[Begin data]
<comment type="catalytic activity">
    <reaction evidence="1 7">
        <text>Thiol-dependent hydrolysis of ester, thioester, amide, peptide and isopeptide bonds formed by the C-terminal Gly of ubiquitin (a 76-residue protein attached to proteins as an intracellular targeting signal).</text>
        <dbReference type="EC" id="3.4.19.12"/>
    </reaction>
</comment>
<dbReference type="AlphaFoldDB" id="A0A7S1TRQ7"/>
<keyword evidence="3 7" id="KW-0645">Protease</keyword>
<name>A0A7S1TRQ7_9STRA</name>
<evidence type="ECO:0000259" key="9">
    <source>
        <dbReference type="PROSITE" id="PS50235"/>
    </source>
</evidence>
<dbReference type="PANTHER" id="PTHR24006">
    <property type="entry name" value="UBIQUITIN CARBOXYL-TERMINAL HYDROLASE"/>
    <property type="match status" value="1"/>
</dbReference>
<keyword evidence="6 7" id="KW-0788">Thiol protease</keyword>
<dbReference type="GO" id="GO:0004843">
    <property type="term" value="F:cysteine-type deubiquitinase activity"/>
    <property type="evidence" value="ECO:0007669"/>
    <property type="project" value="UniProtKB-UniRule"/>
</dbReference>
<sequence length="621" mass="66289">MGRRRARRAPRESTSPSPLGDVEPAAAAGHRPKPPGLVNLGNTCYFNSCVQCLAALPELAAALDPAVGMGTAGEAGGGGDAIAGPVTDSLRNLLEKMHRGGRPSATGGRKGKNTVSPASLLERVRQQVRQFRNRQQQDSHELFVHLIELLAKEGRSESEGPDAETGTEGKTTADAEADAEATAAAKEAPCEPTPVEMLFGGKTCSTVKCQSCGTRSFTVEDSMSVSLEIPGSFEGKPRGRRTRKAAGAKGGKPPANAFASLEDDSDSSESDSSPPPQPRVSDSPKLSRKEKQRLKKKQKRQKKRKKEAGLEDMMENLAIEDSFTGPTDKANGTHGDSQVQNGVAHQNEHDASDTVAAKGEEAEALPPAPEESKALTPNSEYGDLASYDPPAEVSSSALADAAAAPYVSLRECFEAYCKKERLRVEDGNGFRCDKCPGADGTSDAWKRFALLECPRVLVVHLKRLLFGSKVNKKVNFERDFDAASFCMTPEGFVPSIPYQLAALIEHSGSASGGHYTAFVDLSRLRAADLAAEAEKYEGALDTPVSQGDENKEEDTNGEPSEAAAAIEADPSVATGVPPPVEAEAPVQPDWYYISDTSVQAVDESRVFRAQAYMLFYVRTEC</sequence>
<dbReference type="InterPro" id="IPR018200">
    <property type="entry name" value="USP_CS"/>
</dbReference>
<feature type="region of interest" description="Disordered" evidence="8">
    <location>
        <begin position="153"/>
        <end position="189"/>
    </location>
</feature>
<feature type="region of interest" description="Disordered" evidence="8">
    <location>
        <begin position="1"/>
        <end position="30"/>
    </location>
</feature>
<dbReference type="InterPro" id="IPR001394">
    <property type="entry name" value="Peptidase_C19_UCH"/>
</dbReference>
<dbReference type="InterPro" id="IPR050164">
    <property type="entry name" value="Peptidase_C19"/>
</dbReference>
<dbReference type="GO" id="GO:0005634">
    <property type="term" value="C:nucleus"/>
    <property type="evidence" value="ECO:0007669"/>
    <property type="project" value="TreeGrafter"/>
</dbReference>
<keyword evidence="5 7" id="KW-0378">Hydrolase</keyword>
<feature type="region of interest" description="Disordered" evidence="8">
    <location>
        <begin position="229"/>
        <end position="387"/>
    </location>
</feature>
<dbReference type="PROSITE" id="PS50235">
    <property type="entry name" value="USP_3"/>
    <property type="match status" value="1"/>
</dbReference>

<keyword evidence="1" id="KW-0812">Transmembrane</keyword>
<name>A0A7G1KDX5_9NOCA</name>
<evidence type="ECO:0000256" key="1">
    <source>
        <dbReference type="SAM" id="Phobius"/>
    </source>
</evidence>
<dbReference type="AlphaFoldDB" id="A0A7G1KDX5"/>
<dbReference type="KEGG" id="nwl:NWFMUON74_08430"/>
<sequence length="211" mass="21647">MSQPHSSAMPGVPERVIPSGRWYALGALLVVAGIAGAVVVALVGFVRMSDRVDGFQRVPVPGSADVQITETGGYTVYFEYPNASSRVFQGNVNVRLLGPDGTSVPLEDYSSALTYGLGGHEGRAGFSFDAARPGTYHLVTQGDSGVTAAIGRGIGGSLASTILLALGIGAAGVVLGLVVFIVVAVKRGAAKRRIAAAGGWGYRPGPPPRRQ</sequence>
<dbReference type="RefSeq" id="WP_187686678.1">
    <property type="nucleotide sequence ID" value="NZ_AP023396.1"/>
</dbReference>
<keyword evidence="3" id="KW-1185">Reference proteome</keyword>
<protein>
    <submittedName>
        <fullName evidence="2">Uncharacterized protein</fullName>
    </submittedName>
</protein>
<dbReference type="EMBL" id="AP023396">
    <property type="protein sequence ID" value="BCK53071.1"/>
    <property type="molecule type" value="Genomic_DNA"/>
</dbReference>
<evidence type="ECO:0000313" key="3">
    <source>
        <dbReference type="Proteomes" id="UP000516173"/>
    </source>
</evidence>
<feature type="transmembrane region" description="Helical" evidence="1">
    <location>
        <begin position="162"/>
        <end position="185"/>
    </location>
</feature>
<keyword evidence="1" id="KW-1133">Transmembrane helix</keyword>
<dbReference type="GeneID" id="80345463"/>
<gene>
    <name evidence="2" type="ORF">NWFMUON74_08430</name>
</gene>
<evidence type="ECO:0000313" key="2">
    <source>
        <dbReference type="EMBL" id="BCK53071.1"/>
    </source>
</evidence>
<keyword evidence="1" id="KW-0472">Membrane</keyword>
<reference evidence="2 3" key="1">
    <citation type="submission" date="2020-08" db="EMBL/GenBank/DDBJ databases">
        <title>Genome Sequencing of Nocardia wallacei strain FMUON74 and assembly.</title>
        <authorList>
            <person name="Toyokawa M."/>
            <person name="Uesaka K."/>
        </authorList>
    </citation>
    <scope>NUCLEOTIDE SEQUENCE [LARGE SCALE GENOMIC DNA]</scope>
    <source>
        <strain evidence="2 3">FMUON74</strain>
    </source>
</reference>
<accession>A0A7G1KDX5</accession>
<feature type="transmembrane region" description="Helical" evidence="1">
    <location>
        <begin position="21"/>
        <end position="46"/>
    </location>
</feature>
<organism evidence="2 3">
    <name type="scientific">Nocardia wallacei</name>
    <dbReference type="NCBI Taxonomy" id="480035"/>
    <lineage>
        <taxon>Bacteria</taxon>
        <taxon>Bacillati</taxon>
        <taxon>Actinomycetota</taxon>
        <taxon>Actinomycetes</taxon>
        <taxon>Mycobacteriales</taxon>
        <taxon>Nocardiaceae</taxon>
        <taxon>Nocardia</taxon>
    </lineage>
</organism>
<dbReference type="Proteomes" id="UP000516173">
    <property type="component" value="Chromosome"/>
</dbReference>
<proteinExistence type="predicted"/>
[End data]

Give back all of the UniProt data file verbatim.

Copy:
<comment type="catalytic activity">
    <reaction evidence="1 7">
        <text>Thiol-dependent hydrolysis of ester, thioester, amide, peptide and isopeptide bonds formed by the C-terminal Gly of ubiquitin (a 76-residue protein attached to proteins as an intracellular targeting signal).</text>
        <dbReference type="EC" id="3.4.19.12"/>
    </reaction>
</comment>
<dbReference type="AlphaFoldDB" id="A0A7S1TRQ7"/>
<keyword evidence="3 7" id="KW-0645">Protease</keyword>
<name>A0A7S1TRQ7_9STRA</name>
<evidence type="ECO:0000259" key="9">
    <source>
        <dbReference type="PROSITE" id="PS50235"/>
    </source>
</evidence>
<dbReference type="PANTHER" id="PTHR24006">
    <property type="entry name" value="UBIQUITIN CARBOXYL-TERMINAL HYDROLASE"/>
    <property type="match status" value="1"/>
</dbReference>
<keyword evidence="6 7" id="KW-0788">Thiol protease</keyword>
<dbReference type="GO" id="GO:0004843">
    <property type="term" value="F:cysteine-type deubiquitinase activity"/>
    <property type="evidence" value="ECO:0007669"/>
    <property type="project" value="UniProtKB-UniRule"/>
</dbReference>
<sequence length="621" mass="66289">MGRRRARRAPRESTSPSPLGDVEPAAAAGHRPKPPGLVNLGNTCYFNSCVQCLAALPELAAALDPAVGMGTAGEAGGGGDAIAGPVTDSLRNLLEKMHRGGRPSATGGRKGKNTVSPASLLERVRQQVRQFRNRQQQDSHELFVHLIELLAKEGRSESEGPDAETGTEGKTTADAEADAEATAAAKEAPCEPTPVEMLFGGKTCSTVKCQSCGTRSFTVEDSMSVSLEIPGSFEGKPRGRRTRKAAGAKGGKPPANAFASLEDDSDSSESDSSPPPQPRVSDSPKLSRKEKQRLKKKQKRQKKRKKEAGLEDMMENLAIEDSFTGPTDKANGTHGDSQVQNGVAHQNEHDASDTVAAKGEEAEALPPAPEESKALTPNSEYGDLASYDPPAEVSSSALADAAAAPYVSLRECFEAYCKKERLRVEDGNGFRCDKCPGADGTSDAWKRFALLECPRVLVVHLKRLLFGSKVNKKVNFERDFDAASFCMTPEGFVPSIPYQLAALIEHSGSASGGHYTAFVDLSRLRAADLAAEAEKYEGALDTPVSQGDENKEEDTNGEPSEAAAAIEADPSVATGVPPPVEAEAPVQPDWYYISDTSVQAVDESRVFRAQAYMLFYVRTEC</sequence>
<dbReference type="InterPro" id="IPR018200">
    <property type="entry name" value="USP_CS"/>
</dbReference>
<feature type="region of interest" description="Disordered" evidence="8">
    <location>
        <begin position="153"/>
        <end position="189"/>
    </location>
</feature>
<feature type="region of interest" description="Disordered" evidence="8">
    <location>
        <begin position="1"/>
        <end position="30"/>
    </location>
</feature>
<dbReference type="InterPro" id="IPR001394">
    <property type="entry name" value="Peptidase_C19_UCH"/>
</dbReference>
<dbReference type="InterPro" id="IPR050164">
    <property type="entry name" value="Peptidase_C19"/>
</dbReference>
<dbReference type="GO" id="GO:0005634">
    <property type="term" value="C:nucleus"/>
    <property type="evidence" value="ECO:0007669"/>
    <property type="project" value="TreeGrafter"/>
</dbReference>
<keyword evidence="5 7" id="KW-0378">Hydrolase</keyword>
<feature type="region of interest" description="Disordered" evidence="8">
    <location>
        <begin position="229"/>
        <end position="387"/>
    </location>
</feature>
<dbReference type="PROSITE" id="PS50235">
    <property type="entry name" value="USP_3"/>
    <property type="match status" value="1"/>
</dbReference>

<keyword evidence="1" id="KW-0812">Transmembrane</keyword>
<name>A0A7G1KDX5_9NOCA</name>
<evidence type="ECO:0000256" key="1">
    <source>
        <dbReference type="SAM" id="Phobius"/>
    </source>
</evidence>
<dbReference type="AlphaFoldDB" id="A0A7G1KDX5"/>
<dbReference type="KEGG" id="nwl:NWFMUON74_08430"/>
<sequence length="211" mass="21647">MSQPHSSAMPGVPERVIPSGRWYALGALLVVAGIAGAVVVALVGFVRMSDRVDGFQRVPVPGSADVQITETGGYTVYFEYPNASSRVFQGNVNVRLLGPDGTSVPLEDYSSALTYGLGGHEGRAGFSFDAARPGTYHLVTQGDSGVTAAIGRGIGGSLASTILLALGIGAAGVVLGLVVFIVVAVKRGAAKRRIAAAGGWGYRPGPPPRRQ</sequence>
<dbReference type="RefSeq" id="WP_187686678.1">
    <property type="nucleotide sequence ID" value="NZ_AP023396.1"/>
</dbReference>
<keyword evidence="3" id="KW-1185">Reference proteome</keyword>
<protein>
    <submittedName>
        <fullName evidence="2">Uncharacterized protein</fullName>
    </submittedName>
</protein>
<dbReference type="EMBL" id="AP023396">
    <property type="protein sequence ID" value="BCK53071.1"/>
    <property type="molecule type" value="Genomic_DNA"/>
</dbReference>
<evidence type="ECO:0000313" key="3">
    <source>
        <dbReference type="Proteomes" id="UP000516173"/>
    </source>
</evidence>
<feature type="transmembrane region" description="Helical" evidence="1">
    <location>
        <begin position="162"/>
        <end position="185"/>
    </location>
</feature>
<keyword evidence="1" id="KW-1133">Transmembrane helix</keyword>
<dbReference type="GeneID" id="80345463"/>
<gene>
    <name evidence="2" type="ORF">NWFMUON74_08430</name>
</gene>
<evidence type="ECO:0000313" key="2">
    <source>
        <dbReference type="EMBL" id="BCK53071.1"/>
    </source>
</evidence>
<keyword evidence="1" id="KW-0472">Membrane</keyword>
<reference evidence="2 3" key="1">
    <citation type="submission" date="2020-08" db="EMBL/GenBank/DDBJ databases">
        <title>Genome Sequencing of Nocardia wallacei strain FMUON74 and assembly.</title>
        <authorList>
            <person name="Toyokawa M."/>
            <person name="Uesaka K."/>
        </authorList>
    </citation>
    <scope>NUCLEOTIDE SEQUENCE [LARGE SCALE GENOMIC DNA]</scope>
    <source>
        <strain evidence="2 3">FMUON74</strain>
    </source>
</reference>
<accession>A0A7G1KDX5</accession>
<feature type="transmembrane region" description="Helical" evidence="1">
    <location>
        <begin position="21"/>
        <end position="46"/>
    </location>
</feature>
<organism evidence="2 3">
    <name type="scientific">Nocardia wallacei</name>
    <dbReference type="NCBI Taxonomy" id="480035"/>
    <lineage>
        <taxon>Bacteria</taxon>
        <taxon>Bacillati</taxon>
        <taxon>Actinomycetota</taxon>
        <taxon>Actinomycetes</taxon>
        <taxon>Mycobacteriales</taxon>
        <taxon>Nocardiaceae</taxon>
        <taxon>Nocardia</taxon>
    </lineage>
</organism>
<dbReference type="Proteomes" id="UP000516173">
    <property type="component" value="Chromosome"/>
</dbReference>
<proteinExistence type="predicted"/>